The Origins of the Rolex Air-King are largely unnoticed by collectors, with other sports models of the mid-century taking most of the spotlight. Countless retellings of the Submariner’s dive into fame, and the Daytona riding along with Paul Newman, may lead the majority of collectors away from the Air-King. Even the GMT-Master, the post-war, jet-age icon, receives far more attention than Rolex’s other sky going chronometer.
The Air-King’s story contains a genuinely stoic bit of Rolex history, and understanding its history can change a collector's perspective on this long running model. The Second World War and the Swiss relationship to both powers is worthy of its own writing, so we will avoid details on that front. However, it should be noted that most manufacturers supplied watches to both sides of the conflict, maintaining a neutrality which was long standing and only solidified during the war.
Rolex, on the other hand, was a brand unafraid to declare which side it supported. Hans Wilsdorf had a great love for Britain and became known for his offers to provide imprisoned allied soldiers with his watches, only to be repaid after the war. At the same time, Rolex chronographs were found by Allied pilots to be of higher quality than some of their issued watches, and took the skies with these anti-magnetic pilot’s watches, to great success.
Rolex would become the powerhouse it is today after the war, with innovations in further waterproofing and anti-magnetism stemming from war-time experience. Most notable among these war time references, is the reference 3525 Chronograph, and the most direct descendants to the Air-King, the series including the Air-Giant, Air-Lion, and of course, the Air-King.
Moving into the post-war years, the Air-King model remained as the sole ‘Air’ series model in production. Dial variations are numerous and provide collectors with a wide array of references to search for and discover. Date complications were featured on some early models, featuring the changing mechanism from the Date-Just which had been introduced in 1945.
The Air-King’s identity shifted somewhat over the years, fitting into the collection between the oyster perpetual models and the Explorer references which were classified as sports watches. Pan American World Airways gifted Air-King models with their own logo on the dial. While the Pan-Am dial may represent one of the most thematically relevant models produced mid-century, it should be noted that several other unique dials exist for the Air-King.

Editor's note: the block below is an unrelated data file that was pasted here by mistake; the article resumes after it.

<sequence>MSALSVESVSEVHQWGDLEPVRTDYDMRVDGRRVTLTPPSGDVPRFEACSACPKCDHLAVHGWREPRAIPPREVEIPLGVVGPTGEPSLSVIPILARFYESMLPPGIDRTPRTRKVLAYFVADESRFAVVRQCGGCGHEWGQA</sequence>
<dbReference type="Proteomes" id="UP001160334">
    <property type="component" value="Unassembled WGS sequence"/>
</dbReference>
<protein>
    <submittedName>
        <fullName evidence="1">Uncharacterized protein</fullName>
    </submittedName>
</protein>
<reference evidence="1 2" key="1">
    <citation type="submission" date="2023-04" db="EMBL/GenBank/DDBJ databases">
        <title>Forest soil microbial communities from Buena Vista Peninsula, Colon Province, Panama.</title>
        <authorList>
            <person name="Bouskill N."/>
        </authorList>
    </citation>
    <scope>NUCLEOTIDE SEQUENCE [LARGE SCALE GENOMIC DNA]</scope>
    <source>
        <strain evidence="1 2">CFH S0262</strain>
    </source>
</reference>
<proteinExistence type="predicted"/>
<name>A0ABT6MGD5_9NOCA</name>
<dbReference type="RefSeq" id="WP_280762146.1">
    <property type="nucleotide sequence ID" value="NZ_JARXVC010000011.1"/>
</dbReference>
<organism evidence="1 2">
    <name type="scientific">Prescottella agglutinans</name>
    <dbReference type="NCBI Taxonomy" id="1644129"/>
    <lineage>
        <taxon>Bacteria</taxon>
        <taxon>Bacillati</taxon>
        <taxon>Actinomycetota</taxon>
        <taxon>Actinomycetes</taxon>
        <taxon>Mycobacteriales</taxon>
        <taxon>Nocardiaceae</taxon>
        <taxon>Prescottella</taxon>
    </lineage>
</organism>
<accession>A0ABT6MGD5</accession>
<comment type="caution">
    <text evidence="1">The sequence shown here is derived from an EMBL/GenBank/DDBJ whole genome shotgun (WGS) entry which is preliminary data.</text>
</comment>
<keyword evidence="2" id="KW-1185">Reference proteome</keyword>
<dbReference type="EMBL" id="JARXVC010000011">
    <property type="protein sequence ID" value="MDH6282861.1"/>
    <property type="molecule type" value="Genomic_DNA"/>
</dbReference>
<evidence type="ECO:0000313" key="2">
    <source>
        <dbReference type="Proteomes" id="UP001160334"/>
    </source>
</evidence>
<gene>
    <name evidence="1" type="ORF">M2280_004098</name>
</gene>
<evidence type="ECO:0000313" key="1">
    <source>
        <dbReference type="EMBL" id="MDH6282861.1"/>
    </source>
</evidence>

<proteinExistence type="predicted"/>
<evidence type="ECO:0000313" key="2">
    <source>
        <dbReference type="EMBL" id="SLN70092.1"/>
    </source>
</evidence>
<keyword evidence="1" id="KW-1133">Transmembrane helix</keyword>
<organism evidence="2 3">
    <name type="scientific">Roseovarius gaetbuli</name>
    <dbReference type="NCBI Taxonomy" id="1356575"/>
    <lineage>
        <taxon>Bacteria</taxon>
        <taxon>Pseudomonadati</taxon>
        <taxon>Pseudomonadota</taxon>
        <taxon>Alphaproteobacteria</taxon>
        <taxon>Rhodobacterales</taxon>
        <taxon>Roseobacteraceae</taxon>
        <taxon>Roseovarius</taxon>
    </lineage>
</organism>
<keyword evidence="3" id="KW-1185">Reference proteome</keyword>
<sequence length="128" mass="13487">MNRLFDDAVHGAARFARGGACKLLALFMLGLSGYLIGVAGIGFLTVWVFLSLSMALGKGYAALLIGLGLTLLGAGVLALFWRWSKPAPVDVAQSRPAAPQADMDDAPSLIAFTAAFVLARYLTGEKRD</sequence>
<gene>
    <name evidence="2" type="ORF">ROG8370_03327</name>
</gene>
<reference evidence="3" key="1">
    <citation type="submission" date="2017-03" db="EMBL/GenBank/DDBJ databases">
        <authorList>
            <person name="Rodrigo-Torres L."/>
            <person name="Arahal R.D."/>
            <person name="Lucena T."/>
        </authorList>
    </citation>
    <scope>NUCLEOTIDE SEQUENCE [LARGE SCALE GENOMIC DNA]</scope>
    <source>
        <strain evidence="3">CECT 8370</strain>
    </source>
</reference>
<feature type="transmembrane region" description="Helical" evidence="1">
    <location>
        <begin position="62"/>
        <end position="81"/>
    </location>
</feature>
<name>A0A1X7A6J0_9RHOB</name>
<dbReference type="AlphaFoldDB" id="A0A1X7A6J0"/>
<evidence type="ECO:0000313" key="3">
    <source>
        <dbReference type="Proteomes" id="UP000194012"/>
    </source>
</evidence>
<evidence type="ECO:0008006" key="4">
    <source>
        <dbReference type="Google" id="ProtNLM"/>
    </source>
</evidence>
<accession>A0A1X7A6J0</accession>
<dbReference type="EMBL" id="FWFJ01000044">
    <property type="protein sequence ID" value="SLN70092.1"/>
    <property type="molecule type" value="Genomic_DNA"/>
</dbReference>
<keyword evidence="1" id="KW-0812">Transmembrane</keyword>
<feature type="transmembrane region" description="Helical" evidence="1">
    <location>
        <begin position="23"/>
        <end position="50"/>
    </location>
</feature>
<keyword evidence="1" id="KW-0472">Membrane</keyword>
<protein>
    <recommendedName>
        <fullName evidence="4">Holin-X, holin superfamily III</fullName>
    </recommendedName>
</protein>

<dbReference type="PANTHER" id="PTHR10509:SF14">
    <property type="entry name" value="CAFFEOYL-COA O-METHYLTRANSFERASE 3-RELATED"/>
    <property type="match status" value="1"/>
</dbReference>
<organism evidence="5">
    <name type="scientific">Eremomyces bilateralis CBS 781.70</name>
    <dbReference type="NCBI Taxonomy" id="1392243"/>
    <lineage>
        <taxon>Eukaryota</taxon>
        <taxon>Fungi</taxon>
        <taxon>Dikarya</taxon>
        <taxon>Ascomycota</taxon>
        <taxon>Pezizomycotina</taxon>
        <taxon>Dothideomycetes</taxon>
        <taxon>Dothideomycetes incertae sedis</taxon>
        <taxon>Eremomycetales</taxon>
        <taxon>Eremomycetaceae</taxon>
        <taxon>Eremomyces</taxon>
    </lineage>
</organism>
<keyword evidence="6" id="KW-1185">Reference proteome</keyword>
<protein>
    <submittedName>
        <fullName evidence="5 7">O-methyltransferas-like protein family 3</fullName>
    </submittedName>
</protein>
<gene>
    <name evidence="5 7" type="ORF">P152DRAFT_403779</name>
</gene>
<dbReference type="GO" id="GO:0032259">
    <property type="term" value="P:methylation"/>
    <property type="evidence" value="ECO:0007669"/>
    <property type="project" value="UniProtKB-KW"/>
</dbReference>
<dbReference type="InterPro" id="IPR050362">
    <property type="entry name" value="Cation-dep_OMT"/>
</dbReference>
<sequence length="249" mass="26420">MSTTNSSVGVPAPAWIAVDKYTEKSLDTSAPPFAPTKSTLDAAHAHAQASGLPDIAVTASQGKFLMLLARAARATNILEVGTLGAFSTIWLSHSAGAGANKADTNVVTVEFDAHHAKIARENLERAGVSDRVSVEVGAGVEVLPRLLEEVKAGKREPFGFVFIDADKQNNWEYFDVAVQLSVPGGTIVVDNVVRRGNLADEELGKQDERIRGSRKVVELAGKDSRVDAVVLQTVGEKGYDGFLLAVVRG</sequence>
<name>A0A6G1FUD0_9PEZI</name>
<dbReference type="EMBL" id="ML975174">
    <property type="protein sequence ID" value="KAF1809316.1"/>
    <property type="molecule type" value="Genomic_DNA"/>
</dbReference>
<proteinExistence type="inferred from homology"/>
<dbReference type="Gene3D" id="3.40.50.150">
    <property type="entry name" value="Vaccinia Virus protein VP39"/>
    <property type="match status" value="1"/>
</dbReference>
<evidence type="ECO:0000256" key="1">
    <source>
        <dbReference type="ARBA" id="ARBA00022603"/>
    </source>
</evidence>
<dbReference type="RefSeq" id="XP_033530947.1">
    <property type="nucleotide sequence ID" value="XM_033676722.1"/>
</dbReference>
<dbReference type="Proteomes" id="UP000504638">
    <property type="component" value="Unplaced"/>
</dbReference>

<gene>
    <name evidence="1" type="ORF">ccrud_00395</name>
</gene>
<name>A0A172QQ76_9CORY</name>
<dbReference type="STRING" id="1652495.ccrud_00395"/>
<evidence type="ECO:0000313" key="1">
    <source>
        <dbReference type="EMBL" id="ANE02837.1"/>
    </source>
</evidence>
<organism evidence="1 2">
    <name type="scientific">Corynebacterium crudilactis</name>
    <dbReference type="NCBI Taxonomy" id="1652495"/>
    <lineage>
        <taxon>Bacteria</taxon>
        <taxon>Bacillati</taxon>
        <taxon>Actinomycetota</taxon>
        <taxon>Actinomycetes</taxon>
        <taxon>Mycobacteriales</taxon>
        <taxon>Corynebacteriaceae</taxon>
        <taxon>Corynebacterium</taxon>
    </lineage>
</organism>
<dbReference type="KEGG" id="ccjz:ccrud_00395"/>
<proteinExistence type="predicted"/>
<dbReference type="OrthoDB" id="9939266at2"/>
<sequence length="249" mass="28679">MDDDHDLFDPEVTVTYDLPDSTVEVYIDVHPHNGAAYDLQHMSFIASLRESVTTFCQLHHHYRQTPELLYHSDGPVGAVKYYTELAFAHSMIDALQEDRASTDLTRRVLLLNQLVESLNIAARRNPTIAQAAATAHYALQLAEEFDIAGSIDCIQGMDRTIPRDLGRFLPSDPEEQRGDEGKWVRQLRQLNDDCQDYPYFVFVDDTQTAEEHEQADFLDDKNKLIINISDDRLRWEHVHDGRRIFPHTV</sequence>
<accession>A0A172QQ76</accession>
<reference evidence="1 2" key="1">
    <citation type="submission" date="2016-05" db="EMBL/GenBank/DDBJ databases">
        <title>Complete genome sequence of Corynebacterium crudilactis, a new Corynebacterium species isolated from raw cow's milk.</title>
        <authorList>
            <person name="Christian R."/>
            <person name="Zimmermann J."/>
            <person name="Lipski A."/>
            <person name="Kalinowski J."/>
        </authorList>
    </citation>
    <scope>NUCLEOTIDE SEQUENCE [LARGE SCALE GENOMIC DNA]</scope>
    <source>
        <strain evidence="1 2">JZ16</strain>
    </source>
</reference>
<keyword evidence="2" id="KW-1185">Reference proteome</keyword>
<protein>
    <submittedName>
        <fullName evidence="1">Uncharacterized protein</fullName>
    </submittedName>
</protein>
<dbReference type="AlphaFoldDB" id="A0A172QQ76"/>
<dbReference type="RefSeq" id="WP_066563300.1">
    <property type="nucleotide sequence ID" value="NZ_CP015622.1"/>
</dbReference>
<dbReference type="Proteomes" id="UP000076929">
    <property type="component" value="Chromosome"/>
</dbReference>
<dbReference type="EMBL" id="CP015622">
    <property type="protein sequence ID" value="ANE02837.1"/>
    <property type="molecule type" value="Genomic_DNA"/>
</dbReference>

Dominos Pizza had a special dial made for a large number of Air-King watches for successful franchise owners, and other institutions used what was then the entry level Rolex model, as a canvas for their own branding. The Air-King would remain in a 34mm case while seeing a plethora of standard dial options from Rolex, including the Explorer-like layout offered in both blue and white. In 2014 Rolex consolidated the lineup by releasing a new Oyster Perpetual collection which took over as the entry level model, and the Air-King was discontinued.
In 2016, alongside the monumental release of the ceramic bezel steel Daytona and Explorer updates to hands and markers, the Air-King made a triumphant return to the collection. Massively revised, upgraded, and harkening back to its tool-watch roots, the Air-King reference 116900 joined the Rolex sports collection officially, cementing its return as an aviation watch first and foremost.
The watch features a 39mm case, considerably larger than all previous iterations, and a black dial contrasted by white gold markers for supreme legibility at 3-6-and-9. The seconds hand is green, along with the Rolex text a gold coronet, giving the watch a playful and unique touch to a usually ‘black or white’ sports line.
The movement inside is the Rolex Calibre 3131, which is accurate to +/- 2 seconds per day, and guarded by an iron shell, like the Rolex Milgauss. This protects the watch from magnetism and shows the thought Rolex has put into this aviation centered design. The Air-King is one of the longest standing models in the Rolex line-up, and the 116900 is a fitting tribute to the historic Rolex models of World War II, as well as a focused, contemporary tool watch.
Written by David Brown
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